Helping businesses benefit from the job retention scheme

The coronavirus pandemic has been a major source of financial uncertainty among employers, with a lack of activity and the danger of having to close down completely leading to the need to place some employees on the job retention scheme.

A substantial bulk of small and medium-sized businesses in the UK (44%) believe that the recent extension of the job retention scheme would be the most important measure in helping them through the current pandemic, according to a recent edition of an SMB tracker study from Sage.

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In response to the pandemic, the enterprise software company recently introduced a module to help companies get the best out of the furlough scheme and understand exactly what they can claim from the government.

“We decided to build a tool that could be embedded in our payroll products that would help customers with the calculation, so that they could accurately determine the amount of money that they were going to be able to claim for using the job retention scheme,” said Lindsay Phillips, executive vice-president, product engineering at Sage.

“We prototyped it to start with, we built some models, and we also talked to customers, in terms of what kind of things would help them, and came up with a solution that was a very straightforward, step by step process that would allow the customer to use the data that’s in their payroll system to determine the amounts that they could claim.”

Lindsay Phillips, EVP, product engineering at Sage.

Customer challenges

In the development process, there was much to ponder in regards to the challenges that companies encounter in this respect.

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“The complexity of this wasn’t actually making the claim per se, but calculating what you could claim,” Phillips explained.

“So the claim is through the HMRC portal, so a relatively straightforward process, however, the tricky bit you like, is actually calculating the amount of money that can be claimed.

“There’s a lot of complexity in making that calculation, from National Insurance, pension contributions, and the deductions and historical earnings, and all of those have to be computed together to determine what we’re actually allowed to claim.”

The development process

Phillips went on to explain that developers at Sage kept the importance of putting the module together at pace in mind, given the current climate, stating that they put in over 1000 hours of development time in order to get it ready.

“I think the big learning for us actually has been that the support to customers is actually really critical,” he said.

“By support, it’s not just the software itself, but also the surrounding assets that could complement that in terms of guidance on webpages, what kind of support they could expect when they call us, because we took an awful lot of calls on the job retention scheme, as well as providing materials to train on and learn how the solution works.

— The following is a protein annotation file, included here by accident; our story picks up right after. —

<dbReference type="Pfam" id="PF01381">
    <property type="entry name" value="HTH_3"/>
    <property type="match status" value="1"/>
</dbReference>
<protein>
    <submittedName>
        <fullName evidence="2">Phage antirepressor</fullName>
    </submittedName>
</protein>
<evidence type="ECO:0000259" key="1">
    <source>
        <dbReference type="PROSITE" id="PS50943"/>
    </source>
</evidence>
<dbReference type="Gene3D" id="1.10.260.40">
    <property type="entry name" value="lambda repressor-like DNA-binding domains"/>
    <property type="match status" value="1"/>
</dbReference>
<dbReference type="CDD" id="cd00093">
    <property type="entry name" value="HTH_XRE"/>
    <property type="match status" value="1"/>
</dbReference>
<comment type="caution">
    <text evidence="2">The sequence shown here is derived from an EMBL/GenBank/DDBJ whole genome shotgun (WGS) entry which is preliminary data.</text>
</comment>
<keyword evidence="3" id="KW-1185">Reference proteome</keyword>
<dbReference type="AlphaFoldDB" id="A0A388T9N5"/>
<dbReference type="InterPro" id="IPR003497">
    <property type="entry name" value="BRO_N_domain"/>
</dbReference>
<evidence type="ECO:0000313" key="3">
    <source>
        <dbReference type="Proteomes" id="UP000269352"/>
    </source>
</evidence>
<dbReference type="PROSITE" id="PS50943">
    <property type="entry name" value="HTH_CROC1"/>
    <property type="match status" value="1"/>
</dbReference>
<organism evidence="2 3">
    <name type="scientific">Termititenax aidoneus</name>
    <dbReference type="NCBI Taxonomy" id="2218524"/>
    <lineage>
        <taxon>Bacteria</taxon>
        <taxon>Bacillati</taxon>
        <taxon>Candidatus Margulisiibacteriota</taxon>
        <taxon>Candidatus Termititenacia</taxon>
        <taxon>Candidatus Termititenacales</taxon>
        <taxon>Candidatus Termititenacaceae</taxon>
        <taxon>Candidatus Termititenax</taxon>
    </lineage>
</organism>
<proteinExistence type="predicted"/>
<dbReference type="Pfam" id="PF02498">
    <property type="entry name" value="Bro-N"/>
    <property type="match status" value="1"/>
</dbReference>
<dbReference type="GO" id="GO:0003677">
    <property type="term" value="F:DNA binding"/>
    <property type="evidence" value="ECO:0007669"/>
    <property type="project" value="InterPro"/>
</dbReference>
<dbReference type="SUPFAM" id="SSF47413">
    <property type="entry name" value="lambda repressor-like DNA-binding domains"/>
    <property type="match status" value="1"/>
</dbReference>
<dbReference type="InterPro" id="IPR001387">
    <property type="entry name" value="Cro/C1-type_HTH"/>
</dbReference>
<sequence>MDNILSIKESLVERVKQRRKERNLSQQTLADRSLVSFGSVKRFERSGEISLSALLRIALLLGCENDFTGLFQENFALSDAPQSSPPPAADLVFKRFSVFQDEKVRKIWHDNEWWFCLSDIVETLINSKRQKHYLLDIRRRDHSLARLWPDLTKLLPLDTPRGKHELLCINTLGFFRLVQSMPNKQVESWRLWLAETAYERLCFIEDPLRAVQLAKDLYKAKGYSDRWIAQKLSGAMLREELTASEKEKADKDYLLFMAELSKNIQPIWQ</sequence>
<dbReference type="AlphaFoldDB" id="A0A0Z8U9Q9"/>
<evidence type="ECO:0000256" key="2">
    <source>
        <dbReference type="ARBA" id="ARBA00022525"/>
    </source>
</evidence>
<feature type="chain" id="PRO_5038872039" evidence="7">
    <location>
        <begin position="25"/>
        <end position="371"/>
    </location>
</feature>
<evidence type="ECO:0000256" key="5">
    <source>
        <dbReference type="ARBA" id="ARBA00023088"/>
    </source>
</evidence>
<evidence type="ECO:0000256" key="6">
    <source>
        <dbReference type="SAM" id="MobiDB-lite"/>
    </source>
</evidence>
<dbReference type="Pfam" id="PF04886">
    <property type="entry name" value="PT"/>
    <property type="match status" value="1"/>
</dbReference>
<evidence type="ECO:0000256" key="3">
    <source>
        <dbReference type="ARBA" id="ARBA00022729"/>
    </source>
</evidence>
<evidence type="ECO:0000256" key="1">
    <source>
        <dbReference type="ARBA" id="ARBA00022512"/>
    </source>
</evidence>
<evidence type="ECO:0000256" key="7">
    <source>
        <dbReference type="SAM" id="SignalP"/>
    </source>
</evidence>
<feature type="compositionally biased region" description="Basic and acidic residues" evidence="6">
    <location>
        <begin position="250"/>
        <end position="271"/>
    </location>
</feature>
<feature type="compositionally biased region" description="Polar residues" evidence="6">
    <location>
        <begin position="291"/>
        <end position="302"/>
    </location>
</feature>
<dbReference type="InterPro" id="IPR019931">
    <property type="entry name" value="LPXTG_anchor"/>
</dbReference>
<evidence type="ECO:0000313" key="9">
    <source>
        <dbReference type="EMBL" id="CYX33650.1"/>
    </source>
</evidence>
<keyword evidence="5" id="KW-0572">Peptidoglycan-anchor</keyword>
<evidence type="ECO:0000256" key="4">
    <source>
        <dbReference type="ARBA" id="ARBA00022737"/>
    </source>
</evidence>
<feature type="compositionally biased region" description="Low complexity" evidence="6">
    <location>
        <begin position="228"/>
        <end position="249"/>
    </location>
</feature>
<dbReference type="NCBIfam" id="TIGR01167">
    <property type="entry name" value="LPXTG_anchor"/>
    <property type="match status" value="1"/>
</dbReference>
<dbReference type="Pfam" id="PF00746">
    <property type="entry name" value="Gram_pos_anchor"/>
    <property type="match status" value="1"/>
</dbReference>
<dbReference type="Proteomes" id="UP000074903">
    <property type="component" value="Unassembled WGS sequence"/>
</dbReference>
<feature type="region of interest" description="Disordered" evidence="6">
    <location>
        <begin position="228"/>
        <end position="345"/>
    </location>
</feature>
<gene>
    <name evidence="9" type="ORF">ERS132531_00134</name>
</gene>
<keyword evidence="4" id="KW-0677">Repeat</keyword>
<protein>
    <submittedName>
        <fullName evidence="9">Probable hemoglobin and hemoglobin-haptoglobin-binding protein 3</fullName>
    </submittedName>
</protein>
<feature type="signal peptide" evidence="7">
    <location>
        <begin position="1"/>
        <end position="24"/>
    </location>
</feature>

“We’ve worked quite closely with HMRC in terms of understanding what their portal is going to do, how they’re going to collect the claim, but also some of the nuances in the calculations to help customers make sure that they can claim the right amount of support through the scheme.”

Using the module

The new job retention scheme module comes as an add-on to the Sage 50 payroll product, and operates via a seven-step process.

Users begin by entering a desired timeframe for furloughing employees, before choosing which employees in particular they would like to furlough, and whether this would be on a fixed or variable basis.

Then, employers can select which payments they want the module to take into account when making its calculations, such as salary, net payment costs and bonuses, and after this, any deductions they wish to make, such as unpaid leave.

These selected variables allow the module to calculate how much employers can claim and subsequently generate a preview letter to employees.

Lastly, users can file a report to HMRC via their portal, or if a large amount of employees was selected, an Excel file is generated that can be applied to the portal.

“One of the things that became apparent, was there was a lot of complexity in this,” said Phillips, when discussing the module. “There are seven different variables, which you can compute together to determine the amount of payment, and those seven different variables mean that there are potentially 5000 different computational routes you can arrive at to get to the amount you can claim.”

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This meant that the company needed to carry out substantial rigorous testing in order to ensure that the module would be as beneficial as possible for employers.

“This was particularly the case for some of the more edge type cases where customer complexity, or ways that they pay their employees, meant that they were getting into some of the more complex types of claims,” said Phillips.

With the furlough scheme in place in the UK until October, following a recent extension, employers in various industries are bound to welcome access to modules such as what is offered by Sage over the next five months.

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Aaron Hurst

Aaron Hurst is Information Age's senior reporter, providing news and features around the hottest trends across the tech industry.